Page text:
A key status update was to come Friday when Obama, his diplomatic dexterity pushed to the max, will be quizzed by reporters in the waning hours of the summit.
A jobs-and-growth agenda awaiting world leaders gathering at the ornate Constantine Palace quickly gave way to intense posturing over Syria — at least on the surface. The leaders served up Syria as dinner conversation Thursday at the suggestion of the summit's host, President Vladimir Putin. The Russian leader has steadfastly backed Syrian President Bashar Assad and disputes claims that Assad's regime was behind chemical attacks that the U.S. says killed more than 1,400 Syrians. Other estimates are lower.
Syria dominated the nearly three-hour meal, with leaders condemning the use of chemical weapons but reaching no consensus about the proper response, said a French official in St. Petersburg. Many leaders at the dinner remained in doubt about whether Assad's regime was behind the attack, said the official, who was not authorized to be publicly named according to presidential policy.
So too was the Syrian crisis a prevailing theme in Obama's individual meetings with world leaders on the sidelines of the summit in this Russian port city.
The White House said Obama conferred on Syria Thursday evening with Turkish Prime Minister Recep Tayyip Erdogan, a strong supporter of airstrikes against the nation on its southern border. Syria also came up on Friday as Obama met with Chinese President Xi Jinping, whose government has warned vigorously against the use of force.
Before his scheduled return to Washington late Friday, Obama also planned to meet with Russian lesbian, gay, bisexual and transgender activists, calling attention to another area of disagreement with Moscow.
A fleeting interaction between Obama and Putin became the high-drama moment of the summit, underscoring the labored state of relations between the two leaders. The eyes of the world watching, the Russian and the American were all smiles Thursday as they made small talk in front of news cameras for a few seconds as Obama arrived at the summit.
But the welcoming handshake may have been where the pleasantries ended. In other venues, the two nations were repeatedly bumping heads.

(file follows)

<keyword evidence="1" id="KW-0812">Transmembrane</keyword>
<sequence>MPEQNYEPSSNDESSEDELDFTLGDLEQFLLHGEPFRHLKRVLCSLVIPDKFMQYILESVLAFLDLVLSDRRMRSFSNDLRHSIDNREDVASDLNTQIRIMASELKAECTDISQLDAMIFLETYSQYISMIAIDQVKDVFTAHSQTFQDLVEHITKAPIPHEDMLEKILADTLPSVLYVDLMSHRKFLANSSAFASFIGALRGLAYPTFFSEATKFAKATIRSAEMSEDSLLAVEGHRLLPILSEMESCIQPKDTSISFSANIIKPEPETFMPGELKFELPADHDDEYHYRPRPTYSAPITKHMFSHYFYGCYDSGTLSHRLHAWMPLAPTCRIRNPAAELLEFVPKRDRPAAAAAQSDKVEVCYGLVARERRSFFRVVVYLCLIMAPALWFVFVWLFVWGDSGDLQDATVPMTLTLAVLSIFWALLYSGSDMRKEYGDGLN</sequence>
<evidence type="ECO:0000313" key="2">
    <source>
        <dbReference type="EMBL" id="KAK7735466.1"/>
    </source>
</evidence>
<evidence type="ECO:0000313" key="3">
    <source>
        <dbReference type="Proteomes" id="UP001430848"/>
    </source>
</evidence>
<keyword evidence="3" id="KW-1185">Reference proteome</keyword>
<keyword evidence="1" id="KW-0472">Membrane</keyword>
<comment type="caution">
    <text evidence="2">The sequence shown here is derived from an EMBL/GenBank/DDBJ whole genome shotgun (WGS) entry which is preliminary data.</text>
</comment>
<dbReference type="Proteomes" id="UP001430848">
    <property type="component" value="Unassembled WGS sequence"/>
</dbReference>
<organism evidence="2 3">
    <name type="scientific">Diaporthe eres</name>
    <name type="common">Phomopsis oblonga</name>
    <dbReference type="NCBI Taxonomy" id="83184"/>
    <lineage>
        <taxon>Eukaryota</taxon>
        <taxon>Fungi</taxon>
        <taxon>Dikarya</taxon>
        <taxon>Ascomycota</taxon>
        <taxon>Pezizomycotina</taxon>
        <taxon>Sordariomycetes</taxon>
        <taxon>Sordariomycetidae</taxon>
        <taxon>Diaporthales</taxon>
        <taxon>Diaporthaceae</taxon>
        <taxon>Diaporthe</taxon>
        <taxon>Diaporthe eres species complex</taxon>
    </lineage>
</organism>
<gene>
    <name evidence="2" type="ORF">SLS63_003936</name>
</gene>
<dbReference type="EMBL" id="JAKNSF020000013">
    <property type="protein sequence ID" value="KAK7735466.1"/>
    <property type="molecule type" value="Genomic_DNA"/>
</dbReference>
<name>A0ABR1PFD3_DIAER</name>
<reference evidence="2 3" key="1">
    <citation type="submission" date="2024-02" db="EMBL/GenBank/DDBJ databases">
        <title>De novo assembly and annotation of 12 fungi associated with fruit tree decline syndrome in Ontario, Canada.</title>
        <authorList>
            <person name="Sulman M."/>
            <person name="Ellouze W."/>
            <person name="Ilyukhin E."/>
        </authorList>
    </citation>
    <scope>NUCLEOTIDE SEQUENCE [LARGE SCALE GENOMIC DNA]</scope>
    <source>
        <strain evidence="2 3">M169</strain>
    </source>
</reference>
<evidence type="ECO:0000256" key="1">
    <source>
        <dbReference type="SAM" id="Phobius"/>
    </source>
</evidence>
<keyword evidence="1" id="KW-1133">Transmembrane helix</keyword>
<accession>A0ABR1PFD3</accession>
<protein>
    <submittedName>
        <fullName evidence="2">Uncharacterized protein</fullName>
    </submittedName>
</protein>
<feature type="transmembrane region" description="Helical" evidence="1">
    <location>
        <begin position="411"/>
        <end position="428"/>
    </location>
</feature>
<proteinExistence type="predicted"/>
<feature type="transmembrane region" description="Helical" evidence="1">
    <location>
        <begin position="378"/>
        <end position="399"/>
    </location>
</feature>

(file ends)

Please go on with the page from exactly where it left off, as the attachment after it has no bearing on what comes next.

Russia's foreign ministry, in a statement Friday, said a U.S.-led strike would mark "a new dangerous turn" in the crisis, risking the release of chemical weapons or their possession by terrorists. And the head of the foreign affairs panel in Russia's lower house of parliament, Alexei Pushkov, blasted Obama on Twitter as having "completely transformed into a president of war."
Meanwhile, the Kremlin said Russia was boosting its naval presence in the Mediterranean Sea, moving in warships into the area and stoking fears about a larger international conflict if the United States orders airstrikes.
Even at home, there was far from a consensus that an American strike on Syria was the best course of action. Awaiting Obama upon his return was an equally fractious debate in Congress over whether to authorize the limited military action he was proposing.
Pulling out all the stops, Obama was working the phones from Europe and appealing for support from leery lawmakers, Democratic and Republican alike. And he called off a planned trip to California next week, opting to stay in Washington to keep up the pressure on Congress to say yes.
As top national security officials continued to brief Congress on the accusation against Assad and the proposed response, a measure authorizing Obama to act was advancing tenuously through the Senate, winning approval from a foreign relations panel Wednesday and heading to the Senate floor. The measure's prospects were dicier in the Republican-controlled House.
In an unusual turn of events, Senate Majority Leader Harry Reid and House Speaker John Boehner both said that a delegation of Russian lawmakers had sought to meet with them to discuss Syria. Both leaders, who are supporting Obama's call for a strike, turned down that invitation, aides said.
"I don't know that the Russians have anything to add to the debate in the United States, given that we know where Russia stands," said Rhodes, the Obama aide.